Since 2004, Redfin Partner Program was the first online broker collusion scheme that scaled into tens of millions of US homes. People intuitively think that Redfin saves money, and it doesn’t — it costs money. Over 40% of all transactions originated by Redfin are farmed out to random competing brokers. Redfin only operates as a brokerage in select areas, everywhere else it uses “partner agents” with various brokerages such as Berkshire Hathaway HomeServices, eXp Realty, Windermere Real Estate, Keller Williams Realty, Inc., RE/MAX, Coldwell Banker, NextHome, Inc., HomeSmart, Compass, John L. Scott Real Estate, CENTURY 21, Realty ONE Group, Vylla, ERA Real Estate, Weichert Realtors, Better Homes and Gardens Real Estate, Fathom Realty, Intero Real Estate Services, John R. Wood Properties, Worth Clark Realty, Sotheby’s International Realty, etc.

“Yes. It’s not something we broken out into a lot of detail, but generally you should think of revenue from partner transactions as having very high gross margin because the cost to serve the customer mostly comes from the agent who does that, not someone from within Redfin. So again, we haven’t broken it out, but you can’t certainly use that assumption that as very high gross margin on the partner business and disentangle it using that.”

This is an excerpt from a statement by Chris Nielsen, Chief Financial Officer at Redfin, who openly admits in Q2 2021 earnings call that collusion with competitors is a “high gross margin” revenue source for the brokerage because the cost of a tangible service “to serve the customer” does not exist for the “hub” that administers the scheme.

The BIG underlying problem here is that Realtors would much rather collude with “no upfront costs” with these schemes and give up 30% of their future commissions into a referral fee network than to offer these same amounts as savings to their clients. The reason for this is that each transaction is handed to a Realtor at no upfront cost and often brings in tens of thousands to a broker. A Realtor would rather lose 30% of this large fee for a 100% certainty of receiving 70% of the gross commission, instead of offering 30% as savings to their client. The only way to prevent this is to stop brokers from being able to pool together to form referral networks, meaning, to enforce the Sherman Act.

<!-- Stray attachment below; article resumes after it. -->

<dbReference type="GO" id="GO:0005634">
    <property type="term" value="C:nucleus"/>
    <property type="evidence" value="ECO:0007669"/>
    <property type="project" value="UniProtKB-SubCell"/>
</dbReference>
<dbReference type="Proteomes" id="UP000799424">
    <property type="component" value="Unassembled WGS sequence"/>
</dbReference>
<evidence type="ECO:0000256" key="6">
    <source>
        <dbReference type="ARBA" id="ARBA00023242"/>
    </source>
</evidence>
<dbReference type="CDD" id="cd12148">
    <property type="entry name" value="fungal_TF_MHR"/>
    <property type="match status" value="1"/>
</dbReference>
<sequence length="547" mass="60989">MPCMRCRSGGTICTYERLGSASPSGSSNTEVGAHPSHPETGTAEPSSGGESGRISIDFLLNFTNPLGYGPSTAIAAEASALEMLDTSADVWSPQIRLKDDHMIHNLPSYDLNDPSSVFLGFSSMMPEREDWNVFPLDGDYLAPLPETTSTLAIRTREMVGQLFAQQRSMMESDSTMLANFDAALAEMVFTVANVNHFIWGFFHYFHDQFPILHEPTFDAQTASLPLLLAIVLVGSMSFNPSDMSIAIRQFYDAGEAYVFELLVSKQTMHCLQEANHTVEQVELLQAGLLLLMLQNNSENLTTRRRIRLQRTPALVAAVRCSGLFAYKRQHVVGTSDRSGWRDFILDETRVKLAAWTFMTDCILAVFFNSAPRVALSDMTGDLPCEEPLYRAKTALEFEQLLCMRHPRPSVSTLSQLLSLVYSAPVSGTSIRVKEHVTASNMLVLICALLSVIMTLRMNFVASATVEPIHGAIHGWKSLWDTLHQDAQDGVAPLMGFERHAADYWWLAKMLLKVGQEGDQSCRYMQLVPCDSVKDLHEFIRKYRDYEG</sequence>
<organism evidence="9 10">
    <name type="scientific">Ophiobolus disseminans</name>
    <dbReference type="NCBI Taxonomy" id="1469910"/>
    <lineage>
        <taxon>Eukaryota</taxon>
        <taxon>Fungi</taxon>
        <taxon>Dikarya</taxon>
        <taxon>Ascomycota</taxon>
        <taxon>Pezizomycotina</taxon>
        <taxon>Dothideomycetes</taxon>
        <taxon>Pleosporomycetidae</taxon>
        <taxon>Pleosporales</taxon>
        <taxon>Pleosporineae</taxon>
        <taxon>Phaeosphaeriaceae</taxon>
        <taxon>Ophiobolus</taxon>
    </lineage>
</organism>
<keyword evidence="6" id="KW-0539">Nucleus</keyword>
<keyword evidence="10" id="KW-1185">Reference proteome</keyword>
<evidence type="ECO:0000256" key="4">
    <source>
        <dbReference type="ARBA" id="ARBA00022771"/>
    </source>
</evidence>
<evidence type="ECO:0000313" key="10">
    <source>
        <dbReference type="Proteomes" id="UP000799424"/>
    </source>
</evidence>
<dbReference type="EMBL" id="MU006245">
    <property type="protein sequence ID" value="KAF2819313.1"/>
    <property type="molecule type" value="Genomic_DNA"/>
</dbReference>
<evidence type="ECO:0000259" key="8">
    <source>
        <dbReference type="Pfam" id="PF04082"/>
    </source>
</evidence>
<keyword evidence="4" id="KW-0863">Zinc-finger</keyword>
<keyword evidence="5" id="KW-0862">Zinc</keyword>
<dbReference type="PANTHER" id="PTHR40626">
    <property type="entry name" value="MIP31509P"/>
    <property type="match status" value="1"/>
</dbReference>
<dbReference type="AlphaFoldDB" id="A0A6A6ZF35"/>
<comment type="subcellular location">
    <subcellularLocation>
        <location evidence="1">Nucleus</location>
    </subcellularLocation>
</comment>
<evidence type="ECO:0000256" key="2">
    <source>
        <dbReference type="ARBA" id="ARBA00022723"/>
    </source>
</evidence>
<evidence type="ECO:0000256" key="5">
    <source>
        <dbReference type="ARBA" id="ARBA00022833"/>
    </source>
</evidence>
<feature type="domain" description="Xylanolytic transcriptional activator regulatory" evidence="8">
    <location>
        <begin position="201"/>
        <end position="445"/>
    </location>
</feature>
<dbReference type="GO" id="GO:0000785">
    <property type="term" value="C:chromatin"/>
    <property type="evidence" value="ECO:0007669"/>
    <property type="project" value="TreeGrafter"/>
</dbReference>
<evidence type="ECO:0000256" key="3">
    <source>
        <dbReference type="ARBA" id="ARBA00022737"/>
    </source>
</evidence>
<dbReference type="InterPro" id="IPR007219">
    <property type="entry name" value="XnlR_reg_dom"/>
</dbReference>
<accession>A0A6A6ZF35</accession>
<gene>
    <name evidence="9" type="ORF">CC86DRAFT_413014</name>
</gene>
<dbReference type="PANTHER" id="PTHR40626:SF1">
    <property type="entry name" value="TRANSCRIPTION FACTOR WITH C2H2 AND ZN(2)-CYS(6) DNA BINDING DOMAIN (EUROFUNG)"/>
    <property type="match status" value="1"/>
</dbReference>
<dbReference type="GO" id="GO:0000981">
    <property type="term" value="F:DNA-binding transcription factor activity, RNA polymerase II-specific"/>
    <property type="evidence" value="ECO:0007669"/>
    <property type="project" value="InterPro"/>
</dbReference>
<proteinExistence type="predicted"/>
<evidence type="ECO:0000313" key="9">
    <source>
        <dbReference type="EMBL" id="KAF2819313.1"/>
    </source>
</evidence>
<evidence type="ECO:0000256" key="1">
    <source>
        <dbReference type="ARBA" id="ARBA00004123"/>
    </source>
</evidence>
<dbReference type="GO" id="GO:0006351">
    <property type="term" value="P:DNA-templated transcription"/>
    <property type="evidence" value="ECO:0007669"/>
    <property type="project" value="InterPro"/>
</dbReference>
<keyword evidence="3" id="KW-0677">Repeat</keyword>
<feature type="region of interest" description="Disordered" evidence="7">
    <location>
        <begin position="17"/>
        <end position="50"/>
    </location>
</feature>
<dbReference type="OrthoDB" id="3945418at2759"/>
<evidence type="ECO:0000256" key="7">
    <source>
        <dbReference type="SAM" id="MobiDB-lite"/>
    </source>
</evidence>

Redfin Partner Program is a broker-to-broker collusion scheme, where “partner agents” unlawfully agree to pay massive kickbacks to receive your information and engage in market allocation, consumer allocation, false advertising, unlawful kickbacks, wire fraud, and price-fixing practices in violation of, inter alia, 18 U.S.C. § 1346, 18 U.S.C. § 1343, 15 U.S.C. § 1, 15 U.S.C. § 45, 12 U.S.C. § 2607, 12 C.F.R. § 1024.14.

As a consumer, you will always significantly overpay for Realtor commissions subject to hidden kickbacks and pay-to-play steering promoted in this scheme.
 
United States federal antitrust laws prohibit consumer allocation and blanket referral agreements between real estate companies.

Author: Litesand

Antitrust, real estate, e-commerce, fintech, proptech, bigtech